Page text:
Two astronauts will take a spacewalk outside the International Space Station (ISS) today (Oct. 5), kicking off a trifecta of spacewalks set to take place over the next two weeks. The astronauts onboard the mission are Expedition 53 Commander Randy Bresnik and Mark Van Hei.
Astronauts will replace one of the two Latching End Effectors on Canadarm2, lubricate the new component and replace cameras at two locations on the station's truss. Joe Acaba arrived at the space station September 12 for his third mission to space.
The arm is integral to space station operations and can extend 60 feet off ISS, grabbing visiting cargo vehicles and payloads.
A few moments later, Vande Hei, making his first spacewalk, made his way outside. Specifically, the two latching mechanisms at each end of the arm, called Latching End Effectors, or LEEs, have been deteriorating.
They duo have been assigned to revolve around getting the Canadian robotic arm in good shape for doing work outside ISS. But then in August, the latches on the other LEE stalled during one of the arm's robotic maneuvers, so NASA decided that one was a higher priority to replace first.
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NASA TV is streaming the first of three October spacewalks on Thursday morning. Canadarm2 is anchored to the MBS and can be moved along the base's truss by the LEEs.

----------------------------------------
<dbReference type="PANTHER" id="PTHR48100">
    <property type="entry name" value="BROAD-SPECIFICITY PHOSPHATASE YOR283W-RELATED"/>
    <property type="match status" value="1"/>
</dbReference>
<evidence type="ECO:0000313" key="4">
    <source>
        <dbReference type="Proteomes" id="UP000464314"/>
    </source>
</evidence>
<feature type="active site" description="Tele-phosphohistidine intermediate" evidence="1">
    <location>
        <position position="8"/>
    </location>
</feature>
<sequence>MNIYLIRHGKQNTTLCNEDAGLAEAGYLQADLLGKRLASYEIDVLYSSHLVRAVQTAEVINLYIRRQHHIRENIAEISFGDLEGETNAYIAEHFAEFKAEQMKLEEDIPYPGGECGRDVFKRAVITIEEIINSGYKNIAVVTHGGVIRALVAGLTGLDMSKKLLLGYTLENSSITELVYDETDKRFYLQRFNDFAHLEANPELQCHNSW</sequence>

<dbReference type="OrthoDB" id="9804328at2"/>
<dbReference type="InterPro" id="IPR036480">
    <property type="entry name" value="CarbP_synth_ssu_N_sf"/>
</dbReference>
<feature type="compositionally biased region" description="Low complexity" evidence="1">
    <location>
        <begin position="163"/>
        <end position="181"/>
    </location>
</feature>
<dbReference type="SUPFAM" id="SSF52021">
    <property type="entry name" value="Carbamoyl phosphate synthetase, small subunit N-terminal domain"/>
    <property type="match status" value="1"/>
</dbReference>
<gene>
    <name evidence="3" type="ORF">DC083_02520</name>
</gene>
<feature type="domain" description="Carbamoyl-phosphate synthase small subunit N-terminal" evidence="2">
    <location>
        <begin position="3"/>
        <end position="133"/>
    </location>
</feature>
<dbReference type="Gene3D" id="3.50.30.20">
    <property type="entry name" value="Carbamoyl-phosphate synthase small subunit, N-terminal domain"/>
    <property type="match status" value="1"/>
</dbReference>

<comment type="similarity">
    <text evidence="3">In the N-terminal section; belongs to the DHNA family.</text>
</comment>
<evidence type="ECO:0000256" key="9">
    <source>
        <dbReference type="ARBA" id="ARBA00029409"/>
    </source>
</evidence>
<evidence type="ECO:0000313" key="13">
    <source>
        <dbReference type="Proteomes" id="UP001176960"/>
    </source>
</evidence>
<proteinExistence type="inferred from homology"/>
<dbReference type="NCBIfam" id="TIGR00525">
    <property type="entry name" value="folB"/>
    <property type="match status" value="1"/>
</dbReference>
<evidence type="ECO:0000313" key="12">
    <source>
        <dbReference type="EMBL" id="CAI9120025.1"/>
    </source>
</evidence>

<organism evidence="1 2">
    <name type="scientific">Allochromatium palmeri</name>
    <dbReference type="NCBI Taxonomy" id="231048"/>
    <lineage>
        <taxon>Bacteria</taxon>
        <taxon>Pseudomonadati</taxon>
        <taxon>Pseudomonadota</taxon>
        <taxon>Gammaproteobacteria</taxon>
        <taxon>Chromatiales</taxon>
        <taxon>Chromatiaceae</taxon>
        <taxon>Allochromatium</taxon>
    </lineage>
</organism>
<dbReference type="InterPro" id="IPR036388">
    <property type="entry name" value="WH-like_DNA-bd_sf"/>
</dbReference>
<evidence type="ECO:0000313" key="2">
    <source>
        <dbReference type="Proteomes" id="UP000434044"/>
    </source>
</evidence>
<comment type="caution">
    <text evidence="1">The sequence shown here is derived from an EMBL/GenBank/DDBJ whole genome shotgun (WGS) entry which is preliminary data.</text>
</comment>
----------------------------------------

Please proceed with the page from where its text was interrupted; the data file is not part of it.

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Thursday's spacewalk is the 203rd EVA devoted to station assembly and maintenance since construction began in 1998, the eighth so far this year, the third for Bresnik and the first for Vande Hei.
The second and third spacewalks will concentrate on the lubrication of the LEE and the installation of a pair of external cameras.
The station has a spare LEE stored outside the ISS, which the astronauts retrieved to make the fix. Going into EVA-44, 126 astronauts and cosmonauts representing 10 nations had logged 1,258 hours and 15 minutes of station EVA time, or 52.4 days.